Posts Tagged ‘Tammy Speaks’

Help the Syrian Team for Animal Rescue!

If you have a little bit to spare, STAR (The Syrian Team for Animal Rescue) needs help!

Based in Damascus, STAR rescues, rehabilitates, and provides ongoing care and shelter to stray and injured animals in Syria. This shelter depends on individual donations for its survival, and as of this post, STAR is still a ways from their $20,000 goal.

Help STAR look after injured animals in Syria

This is a cause Tammy strongly believes in. To make donations go that extra mile, she will be matching fans’ donations, up to a total of $1,000, from now until March 28th. Just send an email to with the subject line “STAR Fundraiser” and some confirmation of the donation and amount.

I believe in these people and their mission with all my heart.  They’ve been struggling for years to save as many pets (of those who couldn’t take their animals as they fled) and abandoned animals as possible.  They are heroes to me, and since I can’t support them all on my own, I’m hoping my friends and fans will feel the same way. Here’s to the animals cast aside and the hardworking people who rescue them!


Please, donate if you can, and share. Together, we can raise $2,000 for STAR!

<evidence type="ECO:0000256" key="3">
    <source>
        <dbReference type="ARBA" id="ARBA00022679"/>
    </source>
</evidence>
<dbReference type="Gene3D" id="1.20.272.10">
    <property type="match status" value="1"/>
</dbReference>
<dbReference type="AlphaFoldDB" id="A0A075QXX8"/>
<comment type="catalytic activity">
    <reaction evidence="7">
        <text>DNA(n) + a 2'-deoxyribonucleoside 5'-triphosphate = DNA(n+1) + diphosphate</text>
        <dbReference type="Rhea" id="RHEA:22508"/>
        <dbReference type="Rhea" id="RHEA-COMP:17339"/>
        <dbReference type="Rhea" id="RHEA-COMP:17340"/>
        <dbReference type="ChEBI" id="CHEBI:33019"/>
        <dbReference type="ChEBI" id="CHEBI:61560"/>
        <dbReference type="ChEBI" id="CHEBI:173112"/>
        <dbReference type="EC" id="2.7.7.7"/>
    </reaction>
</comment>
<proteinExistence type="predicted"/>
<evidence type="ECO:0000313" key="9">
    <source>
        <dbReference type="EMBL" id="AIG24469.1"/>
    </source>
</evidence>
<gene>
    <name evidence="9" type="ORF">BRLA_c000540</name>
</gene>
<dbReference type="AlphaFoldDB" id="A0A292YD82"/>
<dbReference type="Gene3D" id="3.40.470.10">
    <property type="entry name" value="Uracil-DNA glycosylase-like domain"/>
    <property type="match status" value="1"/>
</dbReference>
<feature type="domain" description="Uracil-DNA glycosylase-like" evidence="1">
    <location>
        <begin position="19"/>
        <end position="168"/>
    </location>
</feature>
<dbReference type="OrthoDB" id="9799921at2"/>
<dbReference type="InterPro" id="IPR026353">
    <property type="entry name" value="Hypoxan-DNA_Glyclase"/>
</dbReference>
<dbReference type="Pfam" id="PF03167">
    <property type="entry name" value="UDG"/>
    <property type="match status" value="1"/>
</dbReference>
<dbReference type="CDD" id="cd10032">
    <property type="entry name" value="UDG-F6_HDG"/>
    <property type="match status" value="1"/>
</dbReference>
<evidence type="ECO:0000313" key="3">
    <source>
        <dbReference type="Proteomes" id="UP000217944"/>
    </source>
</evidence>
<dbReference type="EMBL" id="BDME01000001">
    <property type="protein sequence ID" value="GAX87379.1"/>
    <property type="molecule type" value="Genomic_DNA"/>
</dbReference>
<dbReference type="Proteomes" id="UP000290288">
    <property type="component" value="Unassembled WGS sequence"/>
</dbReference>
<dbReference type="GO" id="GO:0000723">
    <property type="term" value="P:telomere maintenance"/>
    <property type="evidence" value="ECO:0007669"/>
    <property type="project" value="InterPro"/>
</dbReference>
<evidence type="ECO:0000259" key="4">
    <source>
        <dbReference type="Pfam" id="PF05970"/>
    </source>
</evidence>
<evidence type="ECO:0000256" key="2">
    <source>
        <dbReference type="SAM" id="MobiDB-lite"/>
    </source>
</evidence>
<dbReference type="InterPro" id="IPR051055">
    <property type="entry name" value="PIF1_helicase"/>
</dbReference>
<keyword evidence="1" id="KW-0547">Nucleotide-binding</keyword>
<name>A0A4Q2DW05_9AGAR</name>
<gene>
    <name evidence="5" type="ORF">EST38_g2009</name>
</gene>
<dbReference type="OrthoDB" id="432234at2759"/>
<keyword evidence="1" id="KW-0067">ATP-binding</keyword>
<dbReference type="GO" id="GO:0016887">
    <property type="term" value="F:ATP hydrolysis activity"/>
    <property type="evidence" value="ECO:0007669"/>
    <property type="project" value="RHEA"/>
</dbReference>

Some words from Tammy:

Whew!  I am back, bloody but unbowed, maybe a tad bit semiconscious, but what a wild ride!  This is absolutely the longest and wildest book tour I have ever had, including Firehouse Books at Fort Collins, Colorado; The Tattered Cover, Colfax Avenue (they have two stores now) in Denver; The King’s English in Salt Lake City; Barnes & Noble in Orem, Utah; Boskone (the science fiction convention) in Boston; Brookline Booksmith, near Harvard, Massachusetts; Escape Pod Comics, Huntington, NY, together with comics and book writer G. Willow Wilson; Barnes & Noble at Union Square, New York, NY; Books of Wonder, the new 84th Street store in New York, NY; Oblong Books, Rhinebeck, NY;  the University Bookstore hosting Rachel Hartman, Lish McBride, and me at the University Temple United Methodist Church in The Sanctuary in Seattle; three days of Emerald City Comic Con in Seattle, then Changing Hands Bookstore in Tempe, Arizona!

By the way, as if my head weren’t spinning enough, Tempests entered The New York Times Young Adult Bestseller List at #1 right before I left!  Talk about a sign from the gods that things were going to go well . . .